A bleeding heart
One of the most famous errors in cryptography was the so-called heartbleed bug. This affected OpenSSL, an open-source security library used by millions of systems globally. The bug allowed attackers to sequentially request the entire contents of the system memory, 64kB at a time. The problem was related to a missing bounds check. This allowed an attacker to request blocks of memory well beyond the bounds of the file they were meant to be accessing. The bug was found in 2014 but had existed for some two years in the wild. A hotfix was issued on the same day the bug was announced, but large numbers of systems remained vulnerable for some time after. It isn’t certain if any hacker exploited the bug before it was announced. But over the days and weeks afterward, they certainly did.
What lessons should we learn for software testing?
All four of the incidents above were caused by very different factors. In the case of Ariane 5, some old code was reused without sufficient checking. In the Citibank case, a confusing UI and poor processes led to an expensive mistake. The heartbleed bug shows the risks of relying on open-source libraries. And the TRNG problem relates to a combination of a lack of understanding of hardware with a lack of error and sanity checking. However, all four of these cases could and should have been avoided with better testing.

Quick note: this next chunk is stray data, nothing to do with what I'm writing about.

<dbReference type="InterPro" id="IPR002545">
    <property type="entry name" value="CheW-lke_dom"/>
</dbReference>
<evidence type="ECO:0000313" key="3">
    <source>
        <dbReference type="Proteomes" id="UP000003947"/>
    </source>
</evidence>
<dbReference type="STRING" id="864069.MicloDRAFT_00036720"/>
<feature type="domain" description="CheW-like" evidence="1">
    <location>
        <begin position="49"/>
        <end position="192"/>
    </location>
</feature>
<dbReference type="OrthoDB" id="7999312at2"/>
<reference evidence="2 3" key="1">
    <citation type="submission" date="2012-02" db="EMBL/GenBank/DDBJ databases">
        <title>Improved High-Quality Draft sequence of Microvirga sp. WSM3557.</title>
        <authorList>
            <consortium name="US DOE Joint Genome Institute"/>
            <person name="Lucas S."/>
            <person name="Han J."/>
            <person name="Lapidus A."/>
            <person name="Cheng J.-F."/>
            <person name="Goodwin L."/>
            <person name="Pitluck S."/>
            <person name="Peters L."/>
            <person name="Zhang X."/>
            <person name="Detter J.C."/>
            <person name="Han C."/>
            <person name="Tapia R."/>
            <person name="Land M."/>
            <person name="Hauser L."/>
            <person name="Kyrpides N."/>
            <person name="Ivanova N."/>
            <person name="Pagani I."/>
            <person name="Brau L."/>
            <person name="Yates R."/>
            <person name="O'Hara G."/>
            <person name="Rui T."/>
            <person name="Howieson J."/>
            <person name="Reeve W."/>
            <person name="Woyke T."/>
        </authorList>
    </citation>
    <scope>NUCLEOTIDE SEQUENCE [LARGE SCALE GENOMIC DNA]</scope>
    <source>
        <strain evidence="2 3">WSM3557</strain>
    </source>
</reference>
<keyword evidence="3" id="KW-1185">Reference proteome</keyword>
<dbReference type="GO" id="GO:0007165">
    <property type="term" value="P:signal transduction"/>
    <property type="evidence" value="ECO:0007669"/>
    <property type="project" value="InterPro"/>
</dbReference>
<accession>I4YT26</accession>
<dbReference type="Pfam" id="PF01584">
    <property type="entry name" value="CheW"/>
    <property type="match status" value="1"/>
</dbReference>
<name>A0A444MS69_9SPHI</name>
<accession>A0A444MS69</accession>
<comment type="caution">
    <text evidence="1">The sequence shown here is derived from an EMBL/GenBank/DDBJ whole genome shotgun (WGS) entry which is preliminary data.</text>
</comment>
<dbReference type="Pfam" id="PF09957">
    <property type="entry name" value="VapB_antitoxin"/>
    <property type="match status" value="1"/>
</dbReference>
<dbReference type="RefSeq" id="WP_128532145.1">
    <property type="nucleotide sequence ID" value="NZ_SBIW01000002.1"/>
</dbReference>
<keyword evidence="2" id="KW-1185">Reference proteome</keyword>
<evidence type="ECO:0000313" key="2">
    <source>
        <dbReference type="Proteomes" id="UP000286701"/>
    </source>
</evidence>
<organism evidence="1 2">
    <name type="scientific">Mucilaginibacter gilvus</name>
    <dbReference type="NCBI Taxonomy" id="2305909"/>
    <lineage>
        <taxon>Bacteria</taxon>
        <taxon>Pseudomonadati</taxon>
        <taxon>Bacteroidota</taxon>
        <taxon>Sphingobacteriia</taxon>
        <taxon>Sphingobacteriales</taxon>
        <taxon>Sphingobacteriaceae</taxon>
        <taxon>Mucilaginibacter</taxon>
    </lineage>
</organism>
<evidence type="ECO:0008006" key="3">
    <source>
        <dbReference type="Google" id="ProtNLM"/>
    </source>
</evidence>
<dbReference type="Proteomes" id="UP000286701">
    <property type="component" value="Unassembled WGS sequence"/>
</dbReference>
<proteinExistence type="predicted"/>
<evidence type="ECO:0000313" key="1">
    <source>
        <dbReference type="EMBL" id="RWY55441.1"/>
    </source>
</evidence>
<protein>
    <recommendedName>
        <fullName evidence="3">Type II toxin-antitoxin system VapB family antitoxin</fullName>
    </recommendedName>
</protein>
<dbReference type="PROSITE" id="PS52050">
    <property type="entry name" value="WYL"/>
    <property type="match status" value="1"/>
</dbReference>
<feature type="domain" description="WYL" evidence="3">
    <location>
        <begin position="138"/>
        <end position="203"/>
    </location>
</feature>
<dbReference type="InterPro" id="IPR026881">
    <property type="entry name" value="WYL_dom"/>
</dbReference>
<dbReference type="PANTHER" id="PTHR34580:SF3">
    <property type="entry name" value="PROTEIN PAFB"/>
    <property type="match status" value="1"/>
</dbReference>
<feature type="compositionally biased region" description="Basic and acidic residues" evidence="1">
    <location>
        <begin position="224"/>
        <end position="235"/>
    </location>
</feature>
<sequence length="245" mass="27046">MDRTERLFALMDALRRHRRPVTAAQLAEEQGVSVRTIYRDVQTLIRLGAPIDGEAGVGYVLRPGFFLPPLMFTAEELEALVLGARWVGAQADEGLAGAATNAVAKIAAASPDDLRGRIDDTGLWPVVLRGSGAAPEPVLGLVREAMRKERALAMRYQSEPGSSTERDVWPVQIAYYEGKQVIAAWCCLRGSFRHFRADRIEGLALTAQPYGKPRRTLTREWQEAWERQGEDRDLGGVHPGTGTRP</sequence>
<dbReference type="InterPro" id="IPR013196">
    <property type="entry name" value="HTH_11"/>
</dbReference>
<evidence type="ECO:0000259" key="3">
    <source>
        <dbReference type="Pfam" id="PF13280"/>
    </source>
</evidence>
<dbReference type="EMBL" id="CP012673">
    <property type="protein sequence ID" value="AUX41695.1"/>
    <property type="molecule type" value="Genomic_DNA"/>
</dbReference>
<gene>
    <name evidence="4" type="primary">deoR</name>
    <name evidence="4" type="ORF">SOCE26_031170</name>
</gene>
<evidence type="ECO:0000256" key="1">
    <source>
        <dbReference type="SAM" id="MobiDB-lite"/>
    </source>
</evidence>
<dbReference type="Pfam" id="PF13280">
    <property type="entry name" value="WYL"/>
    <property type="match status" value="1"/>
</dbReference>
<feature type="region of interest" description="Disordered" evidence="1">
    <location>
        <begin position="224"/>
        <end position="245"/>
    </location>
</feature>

Testing isn’t just about functionality
All too often, people assume software testing just checks for functionality. But acceptance testing should also examine usability and try to find out if there are ways users can be creatively stupid! This is far easier if you can dynamically record how users interact with the UI in order to spot repeated patterns or issues. But even without that ability, you should never expect people to do as you expect! Or as Douglas Adams once put it “A common mistake that people make when trying to design something completely foolproof is to underestimate the ingenuity of complete fools.”
Expect the unexpected
When creating tests it’s easy to check the most likely things. What happens when someone enters the wrong username? How does the system respond when there is a missing entry in a form? However, it is far harder to test the corner cases. For instance, the strange bugs that happen when a user clicks in a certain sequence. Or the odd effects that can happen if a phone is caching API responses. Here is where skilled testers really come into their own.